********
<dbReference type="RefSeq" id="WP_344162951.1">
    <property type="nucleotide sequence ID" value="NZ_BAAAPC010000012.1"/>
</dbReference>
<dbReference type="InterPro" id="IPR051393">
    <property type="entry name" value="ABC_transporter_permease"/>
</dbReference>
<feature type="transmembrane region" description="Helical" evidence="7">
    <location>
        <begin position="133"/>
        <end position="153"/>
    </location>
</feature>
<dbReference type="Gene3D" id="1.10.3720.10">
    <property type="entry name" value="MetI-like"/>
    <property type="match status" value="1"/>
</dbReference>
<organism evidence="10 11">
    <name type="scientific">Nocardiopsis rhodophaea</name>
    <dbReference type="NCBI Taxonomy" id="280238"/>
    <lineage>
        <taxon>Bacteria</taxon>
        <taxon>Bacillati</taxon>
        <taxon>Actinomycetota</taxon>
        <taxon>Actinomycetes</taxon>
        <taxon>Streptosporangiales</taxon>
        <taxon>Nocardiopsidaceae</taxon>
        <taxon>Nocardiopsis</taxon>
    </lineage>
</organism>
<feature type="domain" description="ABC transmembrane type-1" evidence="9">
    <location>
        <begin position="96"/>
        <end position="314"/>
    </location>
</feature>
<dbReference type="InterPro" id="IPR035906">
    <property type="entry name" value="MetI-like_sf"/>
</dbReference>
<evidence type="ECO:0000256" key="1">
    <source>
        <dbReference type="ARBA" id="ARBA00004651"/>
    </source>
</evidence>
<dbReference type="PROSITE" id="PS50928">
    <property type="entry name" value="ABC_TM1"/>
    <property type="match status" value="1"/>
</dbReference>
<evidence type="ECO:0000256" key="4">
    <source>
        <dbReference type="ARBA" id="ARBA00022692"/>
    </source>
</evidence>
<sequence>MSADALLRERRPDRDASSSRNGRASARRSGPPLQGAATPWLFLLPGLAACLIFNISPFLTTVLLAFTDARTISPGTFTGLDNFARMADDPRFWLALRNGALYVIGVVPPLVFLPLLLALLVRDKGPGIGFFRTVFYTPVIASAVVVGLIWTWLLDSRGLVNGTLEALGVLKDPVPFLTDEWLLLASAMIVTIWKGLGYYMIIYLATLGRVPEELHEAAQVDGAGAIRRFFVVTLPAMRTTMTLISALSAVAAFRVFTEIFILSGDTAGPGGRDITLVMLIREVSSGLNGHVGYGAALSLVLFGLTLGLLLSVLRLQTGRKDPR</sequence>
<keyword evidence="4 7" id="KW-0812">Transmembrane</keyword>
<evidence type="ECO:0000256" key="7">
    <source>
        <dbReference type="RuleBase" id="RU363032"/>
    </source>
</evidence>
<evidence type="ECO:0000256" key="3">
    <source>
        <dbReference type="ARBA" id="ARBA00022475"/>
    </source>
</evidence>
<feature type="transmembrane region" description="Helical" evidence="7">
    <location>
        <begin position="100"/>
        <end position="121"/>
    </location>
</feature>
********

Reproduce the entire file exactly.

<dbReference type="RefSeq" id="WP_344162951.1">
    <property type="nucleotide sequence ID" value="NZ_BAAAPC010000012.1"/>
</dbReference>
<dbReference type="InterPro" id="IPR051393">
    <property type="entry name" value="ABC_transporter_permease"/>
</dbReference>
<feature type="transmembrane region" description="Helical" evidence="7">
    <location>
        <begin position="133"/>
        <end position="153"/>
    </location>
</feature>
<dbReference type="Gene3D" id="1.10.3720.10">
    <property type="entry name" value="MetI-like"/>
    <property type="match status" value="1"/>
</dbReference>
<organism evidence="10 11">
    <name type="scientific">Nocardiopsis rhodophaea</name>
    <dbReference type="NCBI Taxonomy" id="280238"/>
    <lineage>
        <taxon>Bacteria</taxon>
        <taxon>Bacillati</taxon>
        <taxon>Actinomycetota</taxon>
        <taxon>Actinomycetes</taxon>
        <taxon>Streptosporangiales</taxon>
        <taxon>Nocardiopsidaceae</taxon>
        <taxon>Nocardiopsis</taxon>
    </lineage>
</organism>
<feature type="domain" description="ABC transmembrane type-1" evidence="9">
    <location>
        <begin position="96"/>
        <end position="314"/>
    </location>
</feature>
<dbReference type="InterPro" id="IPR035906">
    <property type="entry name" value="MetI-like_sf"/>
</dbReference>
<evidence type="ECO:0000256" key="1">
    <source>
        <dbReference type="ARBA" id="ARBA00004651"/>
    </source>
</evidence>
<dbReference type="PROSITE" id="PS50928">
    <property type="entry name" value="ABC_TM1"/>
    <property type="match status" value="1"/>
</dbReference>
<evidence type="ECO:0000256" key="4">
    <source>
        <dbReference type="ARBA" id="ARBA00022692"/>
    </source>
</evidence>
<sequence>MSADALLRERRPDRDASSSRNGRASARRSGPPLQGAATPWLFLLPGLAACLIFNISPFLTTVLLAFTDARTISPGTFTGLDNFARMADDPRFWLALRNGALYVIGVVPPLVFLPLLLALLVRDKGPGIGFFRTVFYTPVIASAVVVGLIWTWLLDSRGLVNGTLEALGVLKDPVPFLTDEWLLLASAMIVTIWKGLGYYMIIYLATLGRVPEELHEAAQVDGAGAIRRFFVVTLPAMRTTMTLISALSAVAAFRVFTEIFILSGDTAGPGGRDITLVMLIREVSSGLNGHVGYGAALSLVLFGLTLGLLLSVLRLQTGRKDPR</sequence>
<keyword evidence="4 7" id="KW-0812">Transmembrane</keyword>
<evidence type="ECO:0000256" key="7">
    <source>
        <dbReference type="RuleBase" id="RU363032"/>
    </source>
</evidence>
<evidence type="ECO:0000256" key="3">
    <source>
        <dbReference type="ARBA" id="ARBA00022475"/>
    </source>
</evidence>
<feature type="transmembrane region" description="Helical" evidence="7">
    <location>
        <begin position="100"/>
        <end position="121"/>
    </location>
</feature>